Singapore tough in oil spill case

Sep 14, 1998 02:00 AM

July 8, 1998 Prosecutors demanded a stiff deterrent sentence for a Polish supertanker captain involved in Singapore's worst oil spill.
State prosecutor Wong Keen Onn told a court that Jan Sokolowski, captain of the Thai supertanker Orapin Global, had shown "blatant disregard" for other ships in the narrow Singapore Strait last October before a collision with the oil tanker Evoikos.
Sokolowski, 54, faces up to 6 months in jail and a Singapore S$ 1,000 ($ 600) fine for negligent navigation and a fine of up to S$ 10,000 for speeding.
Michael Chalkitis, the 58-year-old Greek captain of the Cyprus-flagged Evoikos who pleaded guilty, faces up to 2 years in jail and a Singapore $ 50,000 fine for not taking timely action to avoid a collision and a fine of up to S$ 10,000 for failing to keep a proper look-out.
The surprise guilty pleas cut short what had been expected to be a long and complicated trial for which the court had set aside 5 weeks.

The collision between the 2 ships spewed nearly 29,000 tonnes of heavy marine fuel oil into the Singapore Straits from a huge gash in the side of the Evoikos.
The Evoikos was heading to Singapore to discharge its cargo of 126,400 tonnes of marine fuel oil and the empty Orapin Global was on its way to the Gulf when they collided.
Singapore, one of the world's busiest ports, "can ill afford any maritime incident that affects the traffic in its sea-lanes, and worse still, one that requires a closure of the port," he said, although the port was not closed by the spill.
"The prosecution therefore submit that a sufficiently deterrent sentence should be imposed on the accused in this case. Looking at the conduct of Orapin Global, it shows a blatant disregard to other users of the sea lane on that day," Woon said.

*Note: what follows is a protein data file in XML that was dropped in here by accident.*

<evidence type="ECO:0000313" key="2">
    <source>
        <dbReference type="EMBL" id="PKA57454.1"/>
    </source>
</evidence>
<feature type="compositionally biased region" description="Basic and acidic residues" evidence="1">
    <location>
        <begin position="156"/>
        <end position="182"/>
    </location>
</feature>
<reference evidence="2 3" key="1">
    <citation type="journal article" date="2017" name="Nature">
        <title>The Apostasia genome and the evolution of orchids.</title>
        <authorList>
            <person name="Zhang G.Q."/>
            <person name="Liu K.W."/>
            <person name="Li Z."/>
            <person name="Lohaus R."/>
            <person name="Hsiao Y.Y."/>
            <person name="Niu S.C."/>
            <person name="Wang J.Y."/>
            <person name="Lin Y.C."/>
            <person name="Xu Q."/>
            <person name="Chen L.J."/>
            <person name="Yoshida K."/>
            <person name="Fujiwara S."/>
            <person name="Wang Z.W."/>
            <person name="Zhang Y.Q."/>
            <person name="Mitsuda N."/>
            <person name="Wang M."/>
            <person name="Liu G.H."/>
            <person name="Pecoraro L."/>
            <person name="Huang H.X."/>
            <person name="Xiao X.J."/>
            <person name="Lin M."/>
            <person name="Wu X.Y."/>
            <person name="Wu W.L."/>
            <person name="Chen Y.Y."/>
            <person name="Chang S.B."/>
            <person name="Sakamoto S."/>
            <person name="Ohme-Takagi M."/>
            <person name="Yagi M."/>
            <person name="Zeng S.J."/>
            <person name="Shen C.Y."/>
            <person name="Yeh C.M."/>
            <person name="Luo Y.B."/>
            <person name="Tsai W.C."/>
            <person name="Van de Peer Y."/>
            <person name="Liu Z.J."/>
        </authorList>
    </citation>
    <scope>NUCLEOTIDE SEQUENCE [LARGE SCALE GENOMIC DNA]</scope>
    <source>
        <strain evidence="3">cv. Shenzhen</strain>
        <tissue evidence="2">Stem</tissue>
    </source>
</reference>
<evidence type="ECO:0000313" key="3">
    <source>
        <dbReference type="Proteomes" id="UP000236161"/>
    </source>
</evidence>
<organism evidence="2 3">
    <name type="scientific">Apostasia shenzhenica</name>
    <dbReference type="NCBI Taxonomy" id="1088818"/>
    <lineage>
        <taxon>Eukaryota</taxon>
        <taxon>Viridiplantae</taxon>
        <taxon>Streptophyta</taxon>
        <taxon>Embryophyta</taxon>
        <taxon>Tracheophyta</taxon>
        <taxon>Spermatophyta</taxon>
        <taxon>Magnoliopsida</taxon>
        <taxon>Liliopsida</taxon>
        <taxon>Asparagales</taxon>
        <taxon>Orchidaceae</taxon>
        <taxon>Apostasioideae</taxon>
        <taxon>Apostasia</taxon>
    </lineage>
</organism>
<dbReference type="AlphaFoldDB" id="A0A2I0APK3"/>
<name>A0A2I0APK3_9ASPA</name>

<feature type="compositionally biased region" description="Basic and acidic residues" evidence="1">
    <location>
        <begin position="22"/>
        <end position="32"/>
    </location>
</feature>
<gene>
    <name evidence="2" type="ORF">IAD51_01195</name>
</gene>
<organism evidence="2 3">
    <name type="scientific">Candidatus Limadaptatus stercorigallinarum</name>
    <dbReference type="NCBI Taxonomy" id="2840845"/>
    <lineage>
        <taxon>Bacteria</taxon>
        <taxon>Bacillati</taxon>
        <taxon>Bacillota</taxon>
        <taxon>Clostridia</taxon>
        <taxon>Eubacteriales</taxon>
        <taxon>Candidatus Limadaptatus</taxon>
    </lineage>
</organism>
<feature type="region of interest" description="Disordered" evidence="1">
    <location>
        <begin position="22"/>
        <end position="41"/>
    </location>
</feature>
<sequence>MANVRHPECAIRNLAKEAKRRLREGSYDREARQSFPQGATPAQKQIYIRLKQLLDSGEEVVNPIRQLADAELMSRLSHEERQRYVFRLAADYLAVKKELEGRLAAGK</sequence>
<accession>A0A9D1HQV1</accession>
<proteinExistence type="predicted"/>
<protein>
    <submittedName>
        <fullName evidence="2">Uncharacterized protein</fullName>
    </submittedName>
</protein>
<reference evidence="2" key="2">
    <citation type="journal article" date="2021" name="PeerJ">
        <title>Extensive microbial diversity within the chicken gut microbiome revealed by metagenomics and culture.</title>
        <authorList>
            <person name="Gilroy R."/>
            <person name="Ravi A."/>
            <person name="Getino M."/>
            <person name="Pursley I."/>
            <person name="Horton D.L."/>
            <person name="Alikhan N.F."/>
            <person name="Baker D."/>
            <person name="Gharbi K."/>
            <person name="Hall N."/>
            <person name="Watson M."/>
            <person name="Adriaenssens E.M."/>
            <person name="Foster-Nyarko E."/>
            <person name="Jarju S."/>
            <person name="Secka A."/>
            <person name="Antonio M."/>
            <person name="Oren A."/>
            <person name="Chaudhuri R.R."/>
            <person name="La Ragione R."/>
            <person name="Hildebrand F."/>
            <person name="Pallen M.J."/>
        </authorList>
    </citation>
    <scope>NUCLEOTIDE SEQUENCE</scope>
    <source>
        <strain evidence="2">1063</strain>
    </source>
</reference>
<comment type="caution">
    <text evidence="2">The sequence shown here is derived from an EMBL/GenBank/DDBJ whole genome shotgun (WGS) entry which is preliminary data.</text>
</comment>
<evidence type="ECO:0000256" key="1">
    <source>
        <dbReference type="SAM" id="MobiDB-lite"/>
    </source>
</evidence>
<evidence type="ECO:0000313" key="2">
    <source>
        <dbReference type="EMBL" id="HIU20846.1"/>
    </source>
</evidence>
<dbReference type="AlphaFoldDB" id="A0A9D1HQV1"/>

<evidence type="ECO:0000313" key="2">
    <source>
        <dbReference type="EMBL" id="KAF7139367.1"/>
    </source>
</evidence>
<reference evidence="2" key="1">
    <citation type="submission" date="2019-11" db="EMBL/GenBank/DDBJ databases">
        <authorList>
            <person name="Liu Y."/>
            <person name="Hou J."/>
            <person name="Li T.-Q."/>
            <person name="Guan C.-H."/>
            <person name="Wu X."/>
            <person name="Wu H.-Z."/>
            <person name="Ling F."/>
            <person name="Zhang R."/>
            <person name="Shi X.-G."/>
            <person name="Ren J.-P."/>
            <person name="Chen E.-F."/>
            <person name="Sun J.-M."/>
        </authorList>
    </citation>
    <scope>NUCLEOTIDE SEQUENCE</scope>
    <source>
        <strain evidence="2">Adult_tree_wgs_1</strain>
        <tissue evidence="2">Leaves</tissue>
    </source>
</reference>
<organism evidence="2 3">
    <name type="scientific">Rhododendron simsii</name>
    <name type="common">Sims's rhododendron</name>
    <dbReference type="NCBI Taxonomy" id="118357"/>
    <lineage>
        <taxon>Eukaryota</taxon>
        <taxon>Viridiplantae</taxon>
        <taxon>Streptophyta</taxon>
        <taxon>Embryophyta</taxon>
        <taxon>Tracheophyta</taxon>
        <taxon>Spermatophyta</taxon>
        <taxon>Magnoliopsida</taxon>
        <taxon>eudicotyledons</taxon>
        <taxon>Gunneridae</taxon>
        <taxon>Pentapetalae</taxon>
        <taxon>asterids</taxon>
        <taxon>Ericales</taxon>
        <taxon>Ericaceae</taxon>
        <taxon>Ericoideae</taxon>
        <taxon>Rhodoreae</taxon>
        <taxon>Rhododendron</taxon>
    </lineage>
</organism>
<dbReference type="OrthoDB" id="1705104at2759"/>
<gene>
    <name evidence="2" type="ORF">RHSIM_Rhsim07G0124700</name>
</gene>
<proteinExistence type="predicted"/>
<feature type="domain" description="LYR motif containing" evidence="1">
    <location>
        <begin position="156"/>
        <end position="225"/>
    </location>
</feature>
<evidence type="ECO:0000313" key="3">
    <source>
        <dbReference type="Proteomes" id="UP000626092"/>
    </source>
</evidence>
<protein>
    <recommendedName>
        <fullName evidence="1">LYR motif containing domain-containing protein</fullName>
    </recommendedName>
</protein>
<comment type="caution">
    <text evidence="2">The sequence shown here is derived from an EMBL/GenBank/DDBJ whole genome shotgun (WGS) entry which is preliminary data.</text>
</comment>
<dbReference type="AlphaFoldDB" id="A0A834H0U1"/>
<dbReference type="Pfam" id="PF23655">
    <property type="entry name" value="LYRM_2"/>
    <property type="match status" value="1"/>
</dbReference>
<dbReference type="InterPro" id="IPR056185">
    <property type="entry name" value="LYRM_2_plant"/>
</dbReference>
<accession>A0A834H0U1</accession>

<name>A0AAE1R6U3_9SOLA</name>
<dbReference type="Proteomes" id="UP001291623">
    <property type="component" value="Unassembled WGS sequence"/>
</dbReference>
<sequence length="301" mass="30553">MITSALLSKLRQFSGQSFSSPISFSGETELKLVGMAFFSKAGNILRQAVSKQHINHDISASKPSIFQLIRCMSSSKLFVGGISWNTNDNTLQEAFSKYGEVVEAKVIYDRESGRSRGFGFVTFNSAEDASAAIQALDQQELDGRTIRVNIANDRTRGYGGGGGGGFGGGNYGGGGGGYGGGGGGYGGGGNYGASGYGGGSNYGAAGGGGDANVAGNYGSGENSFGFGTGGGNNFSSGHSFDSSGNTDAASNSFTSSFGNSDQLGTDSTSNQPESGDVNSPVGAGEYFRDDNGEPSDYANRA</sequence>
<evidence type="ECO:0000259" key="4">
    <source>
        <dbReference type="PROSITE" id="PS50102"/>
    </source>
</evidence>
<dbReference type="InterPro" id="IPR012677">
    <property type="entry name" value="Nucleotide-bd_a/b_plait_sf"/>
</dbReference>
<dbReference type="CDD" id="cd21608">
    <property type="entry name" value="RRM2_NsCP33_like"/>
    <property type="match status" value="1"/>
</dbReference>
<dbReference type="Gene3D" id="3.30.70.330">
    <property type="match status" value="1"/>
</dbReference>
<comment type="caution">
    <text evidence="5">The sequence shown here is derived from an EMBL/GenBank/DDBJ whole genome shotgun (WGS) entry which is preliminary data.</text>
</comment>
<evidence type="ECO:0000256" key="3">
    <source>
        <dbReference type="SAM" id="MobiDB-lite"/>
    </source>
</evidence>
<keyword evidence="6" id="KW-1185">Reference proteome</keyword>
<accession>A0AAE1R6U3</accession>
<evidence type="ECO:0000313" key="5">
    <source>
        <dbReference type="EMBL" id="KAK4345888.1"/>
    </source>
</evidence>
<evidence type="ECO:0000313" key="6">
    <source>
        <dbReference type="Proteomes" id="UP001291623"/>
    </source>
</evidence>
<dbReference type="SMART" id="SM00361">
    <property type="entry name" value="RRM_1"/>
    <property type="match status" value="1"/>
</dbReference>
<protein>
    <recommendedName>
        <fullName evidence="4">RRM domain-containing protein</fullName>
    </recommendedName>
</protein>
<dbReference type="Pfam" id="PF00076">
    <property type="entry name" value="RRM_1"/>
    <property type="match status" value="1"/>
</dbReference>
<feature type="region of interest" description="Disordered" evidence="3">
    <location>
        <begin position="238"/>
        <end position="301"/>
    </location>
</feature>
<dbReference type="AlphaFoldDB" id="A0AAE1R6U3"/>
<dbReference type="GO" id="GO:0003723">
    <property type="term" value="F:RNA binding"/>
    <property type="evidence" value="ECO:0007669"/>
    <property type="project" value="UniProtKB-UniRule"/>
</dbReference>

He said the Orapin Global was overtaking another tanker unnecessarily and Sokolowski had taken an unreasonably long time to alter course back to its proper lane and this contributed to the collision.
"Even if the Orapin Global was justified in crossing over to the eastbound lane, there was no reason for Orapin Global to stray to the far edge" of the deep water route, he said.
Sokolowski's lawyer argued that he had no choice but to move into the opposite eastbound lane because of an oncoming tug.
Lawyer Francis Xavier said Sokolowski did not deserve a jail term because he was moving all the time back to the correct lane, although he admitted that it could have been done faster.
Lawyers involved in the case said once these trials were out of the way, a second round was expected, involving civil claims and counter-claims for compensation over clean-up costs and lost cargo estimated to be worth about $ 2 mm at current prices.
Other claims were likely to include damage to the Evoikos and damage suffered by third parties, they said.

Source: not available
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